Self administered surgery

Last night I did a reading at the Millville Public Library in Millville, MA, a town adjacent to my hometown and one of two towns that sent students to my regional high school. My wife and daughter made the trip with me, and Clara behaved like a pro during my talk. While I read and spoke and answered questions, she played with toys and read books off to my left, so quiet that I forgot that she was there for a time.

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Several of my high school friends attended the event, people with whom I should really spend more time, and after the reading, we had a chance to chat about our school days together.

I’ll be sharing a few of their recollections in a series of posts over the coming week.

Amongst the conversation topics included one classmate’s recollection of the time I extracted a piece of windshield glass from my forehead in a peer education class, a feat I reproduced in geometry class and on a bus during a trip to a marching band competition. After high school, I also extracted glass from my forehead several times, including once on vacation in New Hampshire when one of my friends would not believe that there was glass in my forehead.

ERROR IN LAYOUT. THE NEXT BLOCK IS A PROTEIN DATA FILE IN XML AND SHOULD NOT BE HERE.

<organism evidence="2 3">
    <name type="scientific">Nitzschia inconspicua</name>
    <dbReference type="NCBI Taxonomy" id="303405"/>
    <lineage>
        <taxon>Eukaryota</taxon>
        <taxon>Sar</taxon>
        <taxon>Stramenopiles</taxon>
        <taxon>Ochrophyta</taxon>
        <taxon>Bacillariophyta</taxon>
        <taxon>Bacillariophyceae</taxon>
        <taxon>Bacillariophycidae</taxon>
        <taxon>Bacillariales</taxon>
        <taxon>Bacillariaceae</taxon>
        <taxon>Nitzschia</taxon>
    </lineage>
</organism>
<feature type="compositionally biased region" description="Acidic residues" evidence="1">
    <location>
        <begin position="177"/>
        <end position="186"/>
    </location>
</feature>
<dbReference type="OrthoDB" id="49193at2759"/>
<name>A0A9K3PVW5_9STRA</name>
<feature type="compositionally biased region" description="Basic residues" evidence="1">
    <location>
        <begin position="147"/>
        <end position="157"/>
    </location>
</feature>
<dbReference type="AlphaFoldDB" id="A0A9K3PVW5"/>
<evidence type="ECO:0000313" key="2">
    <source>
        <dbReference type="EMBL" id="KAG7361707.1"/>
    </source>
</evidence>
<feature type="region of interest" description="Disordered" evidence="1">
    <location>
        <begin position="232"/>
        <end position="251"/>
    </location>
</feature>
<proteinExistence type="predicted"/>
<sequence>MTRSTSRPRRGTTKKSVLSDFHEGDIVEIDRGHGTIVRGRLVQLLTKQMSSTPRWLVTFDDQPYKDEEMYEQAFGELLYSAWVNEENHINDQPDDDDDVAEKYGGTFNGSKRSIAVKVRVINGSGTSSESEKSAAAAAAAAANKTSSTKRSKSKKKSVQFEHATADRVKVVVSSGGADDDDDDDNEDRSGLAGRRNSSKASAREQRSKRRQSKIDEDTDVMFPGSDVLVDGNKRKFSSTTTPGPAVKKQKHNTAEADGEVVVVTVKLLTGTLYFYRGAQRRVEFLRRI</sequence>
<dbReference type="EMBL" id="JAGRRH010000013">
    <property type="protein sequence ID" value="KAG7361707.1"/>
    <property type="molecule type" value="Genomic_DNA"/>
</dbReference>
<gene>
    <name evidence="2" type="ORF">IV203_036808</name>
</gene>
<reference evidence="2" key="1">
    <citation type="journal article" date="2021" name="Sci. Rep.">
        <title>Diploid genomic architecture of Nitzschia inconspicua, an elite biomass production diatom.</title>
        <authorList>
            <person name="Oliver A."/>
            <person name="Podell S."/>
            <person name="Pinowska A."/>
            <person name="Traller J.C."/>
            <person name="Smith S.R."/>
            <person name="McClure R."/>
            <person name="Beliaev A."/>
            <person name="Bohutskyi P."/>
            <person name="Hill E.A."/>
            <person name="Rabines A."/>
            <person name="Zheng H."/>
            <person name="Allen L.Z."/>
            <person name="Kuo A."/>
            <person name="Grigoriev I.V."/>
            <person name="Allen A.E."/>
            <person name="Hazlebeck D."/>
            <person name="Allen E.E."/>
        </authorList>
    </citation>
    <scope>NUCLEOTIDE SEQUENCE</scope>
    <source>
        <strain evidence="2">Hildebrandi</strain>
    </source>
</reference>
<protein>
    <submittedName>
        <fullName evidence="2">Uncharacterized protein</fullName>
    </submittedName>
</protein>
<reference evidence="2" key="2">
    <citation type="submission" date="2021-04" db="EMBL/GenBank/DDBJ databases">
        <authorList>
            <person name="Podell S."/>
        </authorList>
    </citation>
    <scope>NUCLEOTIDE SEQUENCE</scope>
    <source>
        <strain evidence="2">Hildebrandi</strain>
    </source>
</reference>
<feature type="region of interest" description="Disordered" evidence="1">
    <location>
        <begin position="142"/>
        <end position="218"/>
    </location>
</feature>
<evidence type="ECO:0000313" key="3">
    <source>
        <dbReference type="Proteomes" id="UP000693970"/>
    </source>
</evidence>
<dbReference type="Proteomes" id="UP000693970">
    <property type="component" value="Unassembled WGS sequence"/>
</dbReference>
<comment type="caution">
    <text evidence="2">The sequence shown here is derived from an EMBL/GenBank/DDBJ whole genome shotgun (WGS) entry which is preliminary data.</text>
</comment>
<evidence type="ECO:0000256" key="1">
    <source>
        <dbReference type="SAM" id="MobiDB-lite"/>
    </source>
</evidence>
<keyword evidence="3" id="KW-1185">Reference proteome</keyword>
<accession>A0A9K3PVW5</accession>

I tore into my forehead and pulled out a piece out of spite.

The glass was the result of a car accident that sent my head crashing into the windshield of my Datsun B-210. Amongst the many lasting effects of the accident was a forehead full of glass. All but one piece has since been removed.

If there is a doctor in the house, please tell me how the hell I was permitted to walk around for years after my accident with shards of glass in my forehead.

Is this normal?

Was the plan for these corn kernel-sized pieces of glass to eventually migrate to the surface of my skin and break through?

Did the doctors forget to inform me of the plan?

Did they think that restarting my heart and respiration and repairing my knees and mouth was enough work for one day?

What kind of medical care was available in 1988?

In fact, they also did a lousy job with one of my knees. Until I had a second surgery ten years after the accident to correct the problem, my right knee would occasionally bleed, leaking like a sieve for no explicable reason.

Seriously, what kind of medical care was being doled out at Milford Hospital in the winter of 1988?